Marion Ball - Centenary Project Worker
Praise and Play
[by Marion Ball, December 2016]
My job is all about nurturing, enabling, mentoring and discipling. I work as a children and families’ worker with seven very small traditional village churches in the far north-eastern tip of Sheffield Diocese, in rural east and north Yorkshire. Most have little or no existing children’s and families’ ministry and few resources of time or money. Both clergy in the area are committed to mission over maintenance but, with tiny congregations, ill-suited buildings and the sheer pressure of miles to cover, they have their work cut out! Given the challenge and, as a committed exponent of ‘small steps done well’, I have been surprised and delighted to discover that the first steps that have been possible have been far from small!
In St James, Rawcliffe - a huge building with an average Sunday congregation of around 15 - there is now a weekly ‘Praise and Play'. Parents and pre-schoolers who come together for a couple of hours on Friday mornings for a session that draws together a structured time of singing, Bible story and praying with less structured socialising and playing. Weekly numbers vary but we already have in excess of ten family groups on our list and it is safe to say that our average weekly congregation now outstrips the one on Sunday! We launched officially at the end of September, having given the group a sort of trial ‘rolling start’ over the summer. Good news indeed! But to understand what kind of good news this is, it is necessary to look at the detail.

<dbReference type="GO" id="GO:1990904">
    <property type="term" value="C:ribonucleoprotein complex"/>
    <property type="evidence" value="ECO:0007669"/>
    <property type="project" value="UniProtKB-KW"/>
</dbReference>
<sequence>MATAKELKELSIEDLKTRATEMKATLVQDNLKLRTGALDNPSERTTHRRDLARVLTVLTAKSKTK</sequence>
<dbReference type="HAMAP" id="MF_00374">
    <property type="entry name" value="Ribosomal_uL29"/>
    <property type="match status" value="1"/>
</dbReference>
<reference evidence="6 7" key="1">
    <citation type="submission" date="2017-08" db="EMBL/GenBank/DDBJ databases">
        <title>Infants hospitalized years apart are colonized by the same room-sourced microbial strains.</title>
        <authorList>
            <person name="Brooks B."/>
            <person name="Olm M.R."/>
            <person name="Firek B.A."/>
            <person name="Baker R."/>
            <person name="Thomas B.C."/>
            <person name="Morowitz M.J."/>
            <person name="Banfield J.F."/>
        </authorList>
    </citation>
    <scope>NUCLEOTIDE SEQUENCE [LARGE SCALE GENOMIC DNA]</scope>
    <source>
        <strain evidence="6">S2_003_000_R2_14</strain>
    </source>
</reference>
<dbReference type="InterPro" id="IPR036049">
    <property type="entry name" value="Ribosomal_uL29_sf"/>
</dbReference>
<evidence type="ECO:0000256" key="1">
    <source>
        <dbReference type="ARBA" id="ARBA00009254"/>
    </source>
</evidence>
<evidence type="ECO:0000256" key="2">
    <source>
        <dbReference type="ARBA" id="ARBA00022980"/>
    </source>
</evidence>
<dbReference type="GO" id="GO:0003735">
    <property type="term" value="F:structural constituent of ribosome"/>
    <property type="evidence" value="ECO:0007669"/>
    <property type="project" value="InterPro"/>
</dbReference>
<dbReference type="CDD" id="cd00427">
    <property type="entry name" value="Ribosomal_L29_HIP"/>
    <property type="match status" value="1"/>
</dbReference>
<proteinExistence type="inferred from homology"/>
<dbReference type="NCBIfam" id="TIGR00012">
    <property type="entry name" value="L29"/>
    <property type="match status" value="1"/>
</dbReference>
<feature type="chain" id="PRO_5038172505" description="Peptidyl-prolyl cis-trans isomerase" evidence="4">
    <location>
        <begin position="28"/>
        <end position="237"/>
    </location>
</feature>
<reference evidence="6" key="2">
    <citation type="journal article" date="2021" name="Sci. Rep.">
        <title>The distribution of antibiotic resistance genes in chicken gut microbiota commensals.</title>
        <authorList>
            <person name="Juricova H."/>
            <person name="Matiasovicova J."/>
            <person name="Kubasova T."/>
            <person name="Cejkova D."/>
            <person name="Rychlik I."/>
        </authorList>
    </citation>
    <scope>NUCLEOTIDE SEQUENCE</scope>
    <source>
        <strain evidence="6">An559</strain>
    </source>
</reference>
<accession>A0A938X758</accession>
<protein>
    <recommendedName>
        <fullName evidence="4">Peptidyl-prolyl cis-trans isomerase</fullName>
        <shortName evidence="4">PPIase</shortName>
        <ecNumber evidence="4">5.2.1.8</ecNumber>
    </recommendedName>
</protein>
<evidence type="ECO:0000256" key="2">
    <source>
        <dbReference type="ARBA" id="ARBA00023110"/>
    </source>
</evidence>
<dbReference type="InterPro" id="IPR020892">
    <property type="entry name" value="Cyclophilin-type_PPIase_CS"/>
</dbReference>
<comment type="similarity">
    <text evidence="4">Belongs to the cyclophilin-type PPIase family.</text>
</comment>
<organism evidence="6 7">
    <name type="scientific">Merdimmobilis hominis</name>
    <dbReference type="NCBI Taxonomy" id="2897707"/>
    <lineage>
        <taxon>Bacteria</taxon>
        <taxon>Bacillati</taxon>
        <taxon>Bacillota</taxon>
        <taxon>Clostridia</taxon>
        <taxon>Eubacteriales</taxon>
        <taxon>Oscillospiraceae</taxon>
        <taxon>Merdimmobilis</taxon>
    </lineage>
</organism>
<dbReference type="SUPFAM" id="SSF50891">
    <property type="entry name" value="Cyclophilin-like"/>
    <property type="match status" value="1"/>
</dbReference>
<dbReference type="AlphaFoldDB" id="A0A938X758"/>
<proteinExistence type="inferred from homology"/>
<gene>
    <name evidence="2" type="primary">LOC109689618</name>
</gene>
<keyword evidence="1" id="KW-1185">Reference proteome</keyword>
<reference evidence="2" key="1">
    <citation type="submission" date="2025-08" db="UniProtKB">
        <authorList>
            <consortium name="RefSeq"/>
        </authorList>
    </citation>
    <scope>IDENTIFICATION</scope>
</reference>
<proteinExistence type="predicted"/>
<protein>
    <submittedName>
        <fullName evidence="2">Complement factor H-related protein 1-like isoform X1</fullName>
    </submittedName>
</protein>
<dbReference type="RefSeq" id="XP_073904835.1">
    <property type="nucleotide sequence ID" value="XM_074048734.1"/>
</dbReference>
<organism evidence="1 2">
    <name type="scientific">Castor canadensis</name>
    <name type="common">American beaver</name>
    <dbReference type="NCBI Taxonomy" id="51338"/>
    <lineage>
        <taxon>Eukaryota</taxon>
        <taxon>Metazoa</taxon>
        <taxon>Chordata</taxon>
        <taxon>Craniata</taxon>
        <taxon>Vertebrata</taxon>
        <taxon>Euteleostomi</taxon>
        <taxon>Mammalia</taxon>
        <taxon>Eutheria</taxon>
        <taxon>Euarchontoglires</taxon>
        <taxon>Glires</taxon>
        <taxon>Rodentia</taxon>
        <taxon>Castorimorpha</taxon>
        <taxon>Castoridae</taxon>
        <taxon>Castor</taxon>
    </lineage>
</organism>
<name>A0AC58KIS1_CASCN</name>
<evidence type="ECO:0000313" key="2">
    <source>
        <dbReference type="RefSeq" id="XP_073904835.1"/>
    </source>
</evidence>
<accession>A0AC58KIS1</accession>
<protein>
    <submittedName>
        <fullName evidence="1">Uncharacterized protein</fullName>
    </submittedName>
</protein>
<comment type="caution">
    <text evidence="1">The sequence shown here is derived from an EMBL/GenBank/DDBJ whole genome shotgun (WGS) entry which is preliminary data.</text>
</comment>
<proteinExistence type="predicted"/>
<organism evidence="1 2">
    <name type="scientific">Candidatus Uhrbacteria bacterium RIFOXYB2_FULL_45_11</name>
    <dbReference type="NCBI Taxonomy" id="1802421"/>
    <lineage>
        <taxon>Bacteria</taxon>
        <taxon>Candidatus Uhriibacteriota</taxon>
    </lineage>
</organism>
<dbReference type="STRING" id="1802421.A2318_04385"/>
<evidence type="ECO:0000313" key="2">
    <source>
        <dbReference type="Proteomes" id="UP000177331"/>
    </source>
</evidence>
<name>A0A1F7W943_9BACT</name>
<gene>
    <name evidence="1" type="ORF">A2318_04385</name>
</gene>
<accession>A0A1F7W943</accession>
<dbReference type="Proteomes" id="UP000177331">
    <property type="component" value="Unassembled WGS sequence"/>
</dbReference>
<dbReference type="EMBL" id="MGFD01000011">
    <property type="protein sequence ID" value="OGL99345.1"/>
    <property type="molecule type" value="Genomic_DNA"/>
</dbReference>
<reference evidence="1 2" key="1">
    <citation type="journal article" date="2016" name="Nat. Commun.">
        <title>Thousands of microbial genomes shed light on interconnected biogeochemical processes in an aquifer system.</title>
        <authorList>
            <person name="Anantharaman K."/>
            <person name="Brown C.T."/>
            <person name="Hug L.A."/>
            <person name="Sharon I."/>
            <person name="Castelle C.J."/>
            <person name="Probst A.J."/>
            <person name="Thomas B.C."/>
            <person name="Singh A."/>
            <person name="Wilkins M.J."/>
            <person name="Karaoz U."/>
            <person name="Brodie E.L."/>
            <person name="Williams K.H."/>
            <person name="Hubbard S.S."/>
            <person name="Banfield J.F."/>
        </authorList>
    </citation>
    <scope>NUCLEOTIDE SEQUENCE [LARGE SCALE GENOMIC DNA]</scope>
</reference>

It’s all about God’s timing
The group began when two local parents (one of whom had no previous experience or habit of ‘church’), approached us to ask about the creation of such a group. It just so happened that there were a couple of people in the church (not-quite-retired) who had just come to a time in their lives when they would have time and energy for something new. The question is, how can this group be nurtured to become truly sustainable (without me), and how can we enable it to be potentially transformative, beyond even the expectations of those families who attend? It relates to the critical ‘hidden’ part of my role – hidden because it doesn’t figure easily on fact sheets or in number counts. It’s about relationships and it’s about creating opportunities for ongoing discipleship for those who desire to take those steps, and it takes time.
So, in our neck of the woods, where the church is close to extinction, what seems like a great big ‘good news story’ is indeed a profoundly encouraging sign of God’s involvement, and one to celebrate and give God thanks for. But it is the beginning, not the end of the story. Next time I get the chance to write a good news story for the website I hope to write about one that might not seem so shiny and amazing – but in terms of the ongoing work of transformation through God’s grace, it will be.
Marion is part of the Centenary Project and works 20 hours / week in the benefice of Airymn, Hook and Rawcliffe, and the parish of Great Snaith, as the Children’s and Families Missioner.